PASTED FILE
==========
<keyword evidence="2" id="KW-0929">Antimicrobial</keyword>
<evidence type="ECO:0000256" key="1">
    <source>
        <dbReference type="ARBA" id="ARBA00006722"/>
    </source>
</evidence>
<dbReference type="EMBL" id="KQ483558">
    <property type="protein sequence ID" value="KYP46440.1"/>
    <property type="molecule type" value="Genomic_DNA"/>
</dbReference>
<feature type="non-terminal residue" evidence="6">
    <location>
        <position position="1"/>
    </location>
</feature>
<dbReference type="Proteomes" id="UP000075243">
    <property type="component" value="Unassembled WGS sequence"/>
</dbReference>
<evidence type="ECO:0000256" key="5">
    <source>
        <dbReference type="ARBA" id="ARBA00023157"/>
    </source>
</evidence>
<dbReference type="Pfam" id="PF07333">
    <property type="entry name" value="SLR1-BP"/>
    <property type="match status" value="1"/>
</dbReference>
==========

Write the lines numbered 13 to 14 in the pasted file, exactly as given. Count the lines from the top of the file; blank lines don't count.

        <position position="1"/>
    </location>